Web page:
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Major Leaguers score big with James Mosher Baseball League

6/26/2015, 6:40 a.m.
The Major League Baseball Players Association (MLBPA) recently hit a ‘Grand Slam’ with the James Mosher Baseball youth league. On ...
On Saturday, June 13, 2015, the Major League Baseball Players Association hosted a fun-filled day of baseball, fine food and entertainment for more than 300 youth players and families enrolled in the James Mosher Baseball youth league. The event took place at the James Mosher Baseball Fields located at 1100 Wheeler Avenue in Baltimore. Hall of Famer and Orioles legend, Frank Robinson (above), Baltimore Orioles All-Star Adam Jones; outfielder Delmon Young; former Orioles outfielder, 17-year veteran, Eric Davis; and current Orioles coach and former Major Leaguer Wayne Kirby participated in the event. (Photo: John Moore)

The Major League Baseball Players Association (MLBPA) recently hit a ‘Grand Slam’ with the James Mosher Baseball youth league. On Saturday, June 13, 2015, MLBPA hosted a fun-filled day of baseball, fine food and entertainment for more than 300 youth players and families enrolled in the James Mosher Baseball youth league. The event took place at the James Mosher Baseball Fields located at 1100 Wheeler Avenue in Baltimore.

During the event, MLBPA presented a donation of new baseball equipment to James Mosher Baseball representatives. MLBPA is the union that represents all active and former Major Leaguers. Big Leaguers served as honorary coaches during games, distributed autograph cards, and participated in a question and answer session with the youth players.

Baltimore Orioles All-Star Adam Jones and outfielder Delmon Young participated in the event along with Hall of Famer and Orioles legend, Frank Robinson. Former Orioles outfielder and 17-year veteran, Eric Davis, and current Orioles coach and former Major Leaguer Wayne Kirby also participated in the event.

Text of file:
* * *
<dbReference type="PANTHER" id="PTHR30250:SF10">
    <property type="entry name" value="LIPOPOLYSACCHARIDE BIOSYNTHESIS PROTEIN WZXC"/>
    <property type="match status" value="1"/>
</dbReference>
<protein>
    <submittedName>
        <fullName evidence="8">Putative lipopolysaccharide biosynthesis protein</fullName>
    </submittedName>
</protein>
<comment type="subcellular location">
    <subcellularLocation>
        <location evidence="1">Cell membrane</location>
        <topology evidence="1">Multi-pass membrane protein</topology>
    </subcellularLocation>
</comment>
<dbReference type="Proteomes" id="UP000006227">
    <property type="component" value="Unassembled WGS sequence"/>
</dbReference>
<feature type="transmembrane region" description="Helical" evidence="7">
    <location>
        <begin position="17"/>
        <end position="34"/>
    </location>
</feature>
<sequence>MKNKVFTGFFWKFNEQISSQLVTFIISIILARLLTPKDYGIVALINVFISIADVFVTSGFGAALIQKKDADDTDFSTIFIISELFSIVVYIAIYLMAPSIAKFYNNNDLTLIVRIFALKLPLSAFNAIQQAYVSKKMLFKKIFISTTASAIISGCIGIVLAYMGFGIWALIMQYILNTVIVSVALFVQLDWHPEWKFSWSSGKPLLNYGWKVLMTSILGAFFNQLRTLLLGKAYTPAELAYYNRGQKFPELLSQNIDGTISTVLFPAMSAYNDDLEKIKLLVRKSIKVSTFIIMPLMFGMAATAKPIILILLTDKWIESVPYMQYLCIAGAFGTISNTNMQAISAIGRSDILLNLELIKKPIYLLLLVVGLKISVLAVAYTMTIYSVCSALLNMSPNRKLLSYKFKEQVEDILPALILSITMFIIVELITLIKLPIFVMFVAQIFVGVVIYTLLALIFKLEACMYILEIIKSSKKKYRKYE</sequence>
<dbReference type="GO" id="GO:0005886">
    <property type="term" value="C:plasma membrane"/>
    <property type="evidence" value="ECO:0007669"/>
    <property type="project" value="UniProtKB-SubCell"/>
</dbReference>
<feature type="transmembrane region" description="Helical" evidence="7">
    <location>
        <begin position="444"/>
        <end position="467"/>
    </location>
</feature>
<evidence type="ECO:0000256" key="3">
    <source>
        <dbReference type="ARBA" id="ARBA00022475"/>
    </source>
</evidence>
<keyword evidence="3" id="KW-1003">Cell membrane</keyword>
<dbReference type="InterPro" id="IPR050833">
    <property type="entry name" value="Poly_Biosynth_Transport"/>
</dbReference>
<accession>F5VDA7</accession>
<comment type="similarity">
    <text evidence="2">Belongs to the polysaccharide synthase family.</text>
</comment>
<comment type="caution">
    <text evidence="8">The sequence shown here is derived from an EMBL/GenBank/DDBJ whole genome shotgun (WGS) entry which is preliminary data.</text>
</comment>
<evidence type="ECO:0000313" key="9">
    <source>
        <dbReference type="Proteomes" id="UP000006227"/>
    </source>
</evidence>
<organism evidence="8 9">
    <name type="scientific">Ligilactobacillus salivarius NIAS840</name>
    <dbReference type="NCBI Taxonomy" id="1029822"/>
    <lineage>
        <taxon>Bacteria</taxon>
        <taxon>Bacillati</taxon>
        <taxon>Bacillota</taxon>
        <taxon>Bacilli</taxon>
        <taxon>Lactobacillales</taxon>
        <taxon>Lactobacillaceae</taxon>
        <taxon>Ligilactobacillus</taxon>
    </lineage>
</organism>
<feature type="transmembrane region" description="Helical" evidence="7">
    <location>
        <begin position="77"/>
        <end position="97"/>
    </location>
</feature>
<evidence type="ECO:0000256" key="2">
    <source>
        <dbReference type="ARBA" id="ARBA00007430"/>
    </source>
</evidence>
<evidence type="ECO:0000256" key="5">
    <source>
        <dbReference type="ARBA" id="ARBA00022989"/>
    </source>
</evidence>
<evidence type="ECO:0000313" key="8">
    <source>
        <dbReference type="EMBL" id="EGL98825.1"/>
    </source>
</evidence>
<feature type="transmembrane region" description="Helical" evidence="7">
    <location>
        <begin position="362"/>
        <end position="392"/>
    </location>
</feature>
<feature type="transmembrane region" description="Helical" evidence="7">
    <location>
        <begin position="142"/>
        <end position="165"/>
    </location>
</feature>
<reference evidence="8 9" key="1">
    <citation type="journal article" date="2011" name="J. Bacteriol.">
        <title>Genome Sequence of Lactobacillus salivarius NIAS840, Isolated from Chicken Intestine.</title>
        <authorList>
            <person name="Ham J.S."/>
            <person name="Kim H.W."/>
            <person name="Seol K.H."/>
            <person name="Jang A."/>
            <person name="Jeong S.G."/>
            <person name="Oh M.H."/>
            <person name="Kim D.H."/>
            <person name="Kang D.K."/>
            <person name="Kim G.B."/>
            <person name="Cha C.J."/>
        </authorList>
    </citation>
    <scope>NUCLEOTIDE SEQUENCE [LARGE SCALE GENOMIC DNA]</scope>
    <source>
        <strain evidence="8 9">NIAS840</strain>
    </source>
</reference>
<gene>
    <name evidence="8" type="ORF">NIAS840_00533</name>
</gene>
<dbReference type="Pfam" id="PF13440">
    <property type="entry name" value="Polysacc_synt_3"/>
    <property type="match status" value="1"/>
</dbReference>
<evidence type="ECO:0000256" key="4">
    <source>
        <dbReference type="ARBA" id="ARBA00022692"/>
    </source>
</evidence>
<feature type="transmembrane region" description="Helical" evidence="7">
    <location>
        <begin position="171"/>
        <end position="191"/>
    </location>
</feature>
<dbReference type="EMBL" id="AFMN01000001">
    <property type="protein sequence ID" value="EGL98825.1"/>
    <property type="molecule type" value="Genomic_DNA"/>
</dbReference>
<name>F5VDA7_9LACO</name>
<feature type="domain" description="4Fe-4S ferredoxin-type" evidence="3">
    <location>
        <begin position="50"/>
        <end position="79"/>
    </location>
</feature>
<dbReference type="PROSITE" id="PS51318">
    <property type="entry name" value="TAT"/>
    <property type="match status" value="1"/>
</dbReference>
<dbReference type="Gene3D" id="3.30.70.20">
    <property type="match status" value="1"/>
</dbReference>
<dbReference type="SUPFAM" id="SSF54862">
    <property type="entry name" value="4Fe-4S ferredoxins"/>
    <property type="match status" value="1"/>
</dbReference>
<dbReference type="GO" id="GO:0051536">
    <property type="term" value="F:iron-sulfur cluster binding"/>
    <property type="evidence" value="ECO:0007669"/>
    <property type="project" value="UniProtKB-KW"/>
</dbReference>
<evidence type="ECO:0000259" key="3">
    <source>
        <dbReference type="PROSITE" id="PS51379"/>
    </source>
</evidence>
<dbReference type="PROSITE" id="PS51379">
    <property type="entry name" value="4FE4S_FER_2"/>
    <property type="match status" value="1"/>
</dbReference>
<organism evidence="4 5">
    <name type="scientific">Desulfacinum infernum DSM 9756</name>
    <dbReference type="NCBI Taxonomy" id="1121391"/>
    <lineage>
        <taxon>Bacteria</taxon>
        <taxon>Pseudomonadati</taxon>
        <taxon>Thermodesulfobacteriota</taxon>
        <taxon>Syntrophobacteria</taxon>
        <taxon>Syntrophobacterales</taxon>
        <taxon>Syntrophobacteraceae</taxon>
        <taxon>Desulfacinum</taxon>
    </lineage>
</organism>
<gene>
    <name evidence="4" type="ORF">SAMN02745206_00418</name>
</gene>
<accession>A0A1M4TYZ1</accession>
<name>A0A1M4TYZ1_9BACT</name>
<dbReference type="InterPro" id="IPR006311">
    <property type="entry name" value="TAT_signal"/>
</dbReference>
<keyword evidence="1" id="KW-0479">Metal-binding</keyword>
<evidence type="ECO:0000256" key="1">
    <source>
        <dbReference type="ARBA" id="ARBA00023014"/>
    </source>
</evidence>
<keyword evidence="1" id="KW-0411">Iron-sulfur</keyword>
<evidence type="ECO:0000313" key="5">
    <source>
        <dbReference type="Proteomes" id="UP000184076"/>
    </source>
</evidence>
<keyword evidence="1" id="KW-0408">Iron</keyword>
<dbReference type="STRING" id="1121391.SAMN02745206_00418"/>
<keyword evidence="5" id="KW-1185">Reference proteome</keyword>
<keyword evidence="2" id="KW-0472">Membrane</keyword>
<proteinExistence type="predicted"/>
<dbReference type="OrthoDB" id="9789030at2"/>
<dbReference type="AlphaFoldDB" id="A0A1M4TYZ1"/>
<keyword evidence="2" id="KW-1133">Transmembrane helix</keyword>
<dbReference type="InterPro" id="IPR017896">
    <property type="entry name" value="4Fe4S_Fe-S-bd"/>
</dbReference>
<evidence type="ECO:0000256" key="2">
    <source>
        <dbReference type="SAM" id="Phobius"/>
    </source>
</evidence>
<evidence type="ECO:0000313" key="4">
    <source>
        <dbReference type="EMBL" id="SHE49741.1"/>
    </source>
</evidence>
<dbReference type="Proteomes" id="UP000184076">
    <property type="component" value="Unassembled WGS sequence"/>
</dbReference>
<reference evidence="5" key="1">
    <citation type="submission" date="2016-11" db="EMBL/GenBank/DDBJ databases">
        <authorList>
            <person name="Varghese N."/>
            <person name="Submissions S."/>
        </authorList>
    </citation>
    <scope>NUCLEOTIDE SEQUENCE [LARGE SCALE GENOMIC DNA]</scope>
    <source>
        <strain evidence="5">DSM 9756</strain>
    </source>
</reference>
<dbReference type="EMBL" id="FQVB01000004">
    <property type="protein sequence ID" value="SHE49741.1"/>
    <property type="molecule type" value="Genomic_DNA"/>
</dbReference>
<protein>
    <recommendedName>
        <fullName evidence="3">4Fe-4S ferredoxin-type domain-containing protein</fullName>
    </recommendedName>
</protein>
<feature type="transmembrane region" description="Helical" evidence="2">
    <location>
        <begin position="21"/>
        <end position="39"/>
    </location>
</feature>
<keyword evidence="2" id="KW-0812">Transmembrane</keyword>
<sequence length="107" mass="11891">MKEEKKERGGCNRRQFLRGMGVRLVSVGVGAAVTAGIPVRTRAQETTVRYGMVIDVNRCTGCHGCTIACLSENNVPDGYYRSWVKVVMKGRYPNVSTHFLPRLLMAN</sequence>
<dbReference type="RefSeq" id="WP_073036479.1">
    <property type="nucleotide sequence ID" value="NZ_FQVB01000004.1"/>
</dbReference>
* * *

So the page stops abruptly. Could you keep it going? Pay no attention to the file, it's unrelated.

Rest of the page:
Former players also hosted a mini-coaching clinic for James Mosher Baseball coaches. Founded in 1960, James Mosher Baseball is believed to be the oldest continuously operating African-American youth baseball league in the country.

Former big league outfielder Jeffrey Hammonds was among the participants. Highlighting the Freddie Gray police brutality case, he noted the importance of the event.

“We have come to an area that has been highlighted for the wrong reasons,” said Hammonds, who was recently hired by the Major League Baseball Players Association as Special Assistant for Player Program Development. “We went there to work with the community - that is the story. The volunteers over there have been doing this for 53 years. That speaks volumes to their commitment to the community and the youth of that community. It makes sense we have an alliance and recognize those efforts.”

The 42-year-old Hammond is a former All-Star. In 2000, he hit .272 with 110 homers and 423 RBIs from 1993-05 with Baltimore, Cincinnati, Colorado, Milwaukee, San Francisco and Washington.

“We have a duty as professional baseball players, and as gentlemen who have lived their dream,” said Hammonds. “Children in this community have been affected by the unrest. Having this event for the James Mosher Baseball League only made sense. We may not be political figures, but we can create a positive impact with our presence. By coming to Baltimore, we are showing that we are paying attention to what is happening, and that we care.”

Hammonds also highlighted the efforts of Kenneth Abrams. The owner of Abrams Insurance, Abrams was a key organizer for the event.

“We had a short runway of time to do this,” said Hammonds. “We only had about a month. It was a lot of due diligence and many people worked hard. One of them was Kenneth Abrams. A lot of the credit for this event goes to him.”

He added, “Everyone’s mind and passion is in the same place. We wanted to recognize the legacy of the James Mosher Baseball League, and leave a smile on the kids’ faces.”

Abrams is familiar face in the sports arena. He formerly worked for The Baltimore Ravens and works quietly behind the scenes on many sporting and special events.

“These players know and understand that their playing can be used to make a positive impact in the community,” said Abrams. “We went in to bring some sunshine to that area. These players wanted to see, hear and want to be a part of the solution.”